An unmotivated student is unlikely to learn much at school. But there’s a wide range of opinions on what parents and teachers can do to create that motivation. In this article, we will talk about what research has to say and how you can instill motivation in your children of all ages.
A team of Canadian and Australian researchers decided to take a scientific approach to this question by analyzing studies from across the world on student motivation. They found 144 studies involving nearly 80,000 students, from elementary school through university. Two conclusions stood out after their in-depth analysis of the research.
First, they found that teachers are far more influential than parents in motivating students to learn. Julien Bureau, lead researcher and author of the study tells The Hechinger Report, “If you want your students to be motivated at school, parents are important but they’re not enough, the teacher has more tools to work with for student motivation.”
The second conclusion is about how to foster the kind of natural motivation that really helps children and adults succeed in school. According to the theory that Bureau explained, the way that teachers and parents influence motivation is indirect, by satisfying three psychological needs. These are competency, belonging, and autonomy.
They found that a sense of competence, or capability, was vital to helping kids feel motivated to learn. A feeling of competence doesn’t mean that students already know how to do something but that they have confidence that they’re capable of learning it. For example, students with a strong sense of competence think that they’ll get better grades if they study or they’ll succeed if they put in the work.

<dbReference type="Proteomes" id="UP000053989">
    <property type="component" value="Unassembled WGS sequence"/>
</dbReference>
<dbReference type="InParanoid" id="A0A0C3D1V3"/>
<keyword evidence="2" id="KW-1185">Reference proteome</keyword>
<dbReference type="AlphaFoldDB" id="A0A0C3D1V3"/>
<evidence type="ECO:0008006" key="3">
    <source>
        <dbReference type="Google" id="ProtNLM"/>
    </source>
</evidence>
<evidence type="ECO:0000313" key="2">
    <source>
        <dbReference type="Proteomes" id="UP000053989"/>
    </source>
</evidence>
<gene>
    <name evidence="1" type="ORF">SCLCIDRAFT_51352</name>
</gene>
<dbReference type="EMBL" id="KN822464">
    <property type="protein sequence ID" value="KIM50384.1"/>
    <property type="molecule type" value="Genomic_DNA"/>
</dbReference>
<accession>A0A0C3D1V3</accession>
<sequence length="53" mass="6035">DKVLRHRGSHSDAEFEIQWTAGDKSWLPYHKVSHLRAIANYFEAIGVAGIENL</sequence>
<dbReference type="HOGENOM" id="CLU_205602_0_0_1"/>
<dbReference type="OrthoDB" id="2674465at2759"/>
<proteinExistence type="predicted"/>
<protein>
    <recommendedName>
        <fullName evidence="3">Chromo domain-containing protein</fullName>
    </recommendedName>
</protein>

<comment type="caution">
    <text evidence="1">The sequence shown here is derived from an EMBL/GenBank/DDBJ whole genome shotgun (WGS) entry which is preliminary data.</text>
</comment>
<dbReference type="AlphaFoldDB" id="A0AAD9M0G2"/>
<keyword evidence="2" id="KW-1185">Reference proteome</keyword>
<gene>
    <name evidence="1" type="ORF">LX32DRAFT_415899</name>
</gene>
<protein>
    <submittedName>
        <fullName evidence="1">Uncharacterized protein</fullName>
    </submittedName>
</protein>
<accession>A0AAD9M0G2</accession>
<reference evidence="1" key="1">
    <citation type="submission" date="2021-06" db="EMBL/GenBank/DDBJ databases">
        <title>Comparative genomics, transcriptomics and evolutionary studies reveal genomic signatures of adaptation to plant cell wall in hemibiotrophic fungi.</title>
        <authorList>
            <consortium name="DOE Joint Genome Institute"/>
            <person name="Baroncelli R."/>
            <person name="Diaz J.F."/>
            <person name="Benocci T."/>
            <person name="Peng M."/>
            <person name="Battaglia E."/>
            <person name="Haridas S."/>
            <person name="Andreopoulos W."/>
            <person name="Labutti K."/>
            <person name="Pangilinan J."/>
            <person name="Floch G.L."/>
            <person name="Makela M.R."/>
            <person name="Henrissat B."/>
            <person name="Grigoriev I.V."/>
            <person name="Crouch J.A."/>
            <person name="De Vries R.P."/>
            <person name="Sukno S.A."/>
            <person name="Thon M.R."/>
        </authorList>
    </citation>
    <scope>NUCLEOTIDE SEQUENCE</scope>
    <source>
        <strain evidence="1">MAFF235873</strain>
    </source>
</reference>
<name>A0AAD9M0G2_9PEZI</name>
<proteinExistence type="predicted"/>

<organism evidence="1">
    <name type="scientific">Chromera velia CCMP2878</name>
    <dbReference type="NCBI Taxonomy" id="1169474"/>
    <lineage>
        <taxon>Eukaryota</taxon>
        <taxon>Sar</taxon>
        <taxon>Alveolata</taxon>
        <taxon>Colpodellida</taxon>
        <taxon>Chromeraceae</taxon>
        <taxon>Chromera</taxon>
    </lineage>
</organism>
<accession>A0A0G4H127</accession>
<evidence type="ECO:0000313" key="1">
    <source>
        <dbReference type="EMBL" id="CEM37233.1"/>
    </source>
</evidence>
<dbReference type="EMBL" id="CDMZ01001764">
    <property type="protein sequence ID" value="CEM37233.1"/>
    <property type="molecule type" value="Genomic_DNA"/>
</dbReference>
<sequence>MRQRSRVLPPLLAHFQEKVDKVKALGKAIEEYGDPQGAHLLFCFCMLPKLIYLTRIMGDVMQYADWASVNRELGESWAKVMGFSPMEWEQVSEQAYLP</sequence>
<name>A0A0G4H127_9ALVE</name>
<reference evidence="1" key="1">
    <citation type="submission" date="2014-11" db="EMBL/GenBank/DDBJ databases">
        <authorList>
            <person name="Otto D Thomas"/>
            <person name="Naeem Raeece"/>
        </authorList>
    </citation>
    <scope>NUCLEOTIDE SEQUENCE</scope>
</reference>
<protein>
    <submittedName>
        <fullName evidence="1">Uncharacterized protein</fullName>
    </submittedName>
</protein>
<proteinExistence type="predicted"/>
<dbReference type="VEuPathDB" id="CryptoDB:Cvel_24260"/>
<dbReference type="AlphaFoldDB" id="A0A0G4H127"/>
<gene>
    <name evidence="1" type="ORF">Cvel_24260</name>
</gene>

Overall Bureau describes these three needs — competency, belonging, and autonomy — as the light to ignite internal motivation. “If you start doing a task,” he said, “and it’s a new task, and you feel competent in it, and you feel connected with others, and you feel autonomous in doing the task, you’ve chosen to do it. You’ll have fun doing it. You’ll want to do it more. And you’ll be interested in learning.” It’s a cycle of believing you can do it, connecting with others, and feeling self-sufficient in the job you do.
This same theory is apparent in a 2015 report from the Carnegie Foundation for the Advancement of Teaching, which focused on building motivation and how children respond to incentives. The psychological and behavioral research in the report found that motivation to learn consists of three things parents and teachers can encourage. The first is how students see themselves as learners or competency. Parents and teachers can foster this by improving their academic mindsets and their ability to achieve the intended outcome. For example, if they have a test coming up you can tell them “you did a great job studying for your last test. You really know how to prepare and see how your hard work pays off.”
The second is what the students see as their place at school or belonging. Parents and teachers can positively encourage this by enhancing their sense of connectedness with their teachers and their peers. Students care when they believe that other people care about them. They are less likely to drop out, and more likely to feel positive about school when they have ongoing connections with teachers. Likewise, when they associate with highly-engaged peers, they become more engaged themselves.
Lastly is how they see the value of their work. Parents and teachers can foster this by emphasizing the value of students’ work. This goes along with the sense of autonomy or independence. Helping students see the value in their schoolwork by connecting concepts to their lives may be a more effective way for teachers to boost student engagement. As a parent, you can help your child by having them set goals for themselves then rewarding their hard work when they achieve those goals. Then as Bureau said, this will lead them to see their capability to succeed and carry over to the next task at hand.
Bureau, J. S., Howard, J. L., Chong, J. X. Y., & Guay, F. (2021). Pathways to Student Motivation: A Meta-Analysis of Antecedents of Autonomous and Controlled Motivations. Review of Educational Research. https://doi.org/10.3102/00346543211042426
Headden, S., & McKay, S. (2015). (publication). Motivation Matters: How New Research Can Help Teachers Boost Student Engagement. Stanford, CA: Carnegie Foundation for the Advancement of Teaching.
Barshay, J. (2021, September 23). Proof points: What almost 150 studies say about how to motivate students. The Hechinger Report: Covering Innovation & Inequality in Education. Retrieved October 6, 2021, from https://hechingerreport.org/proof-points-what-almost-150-studies-say-about-how-to-motivate-students/.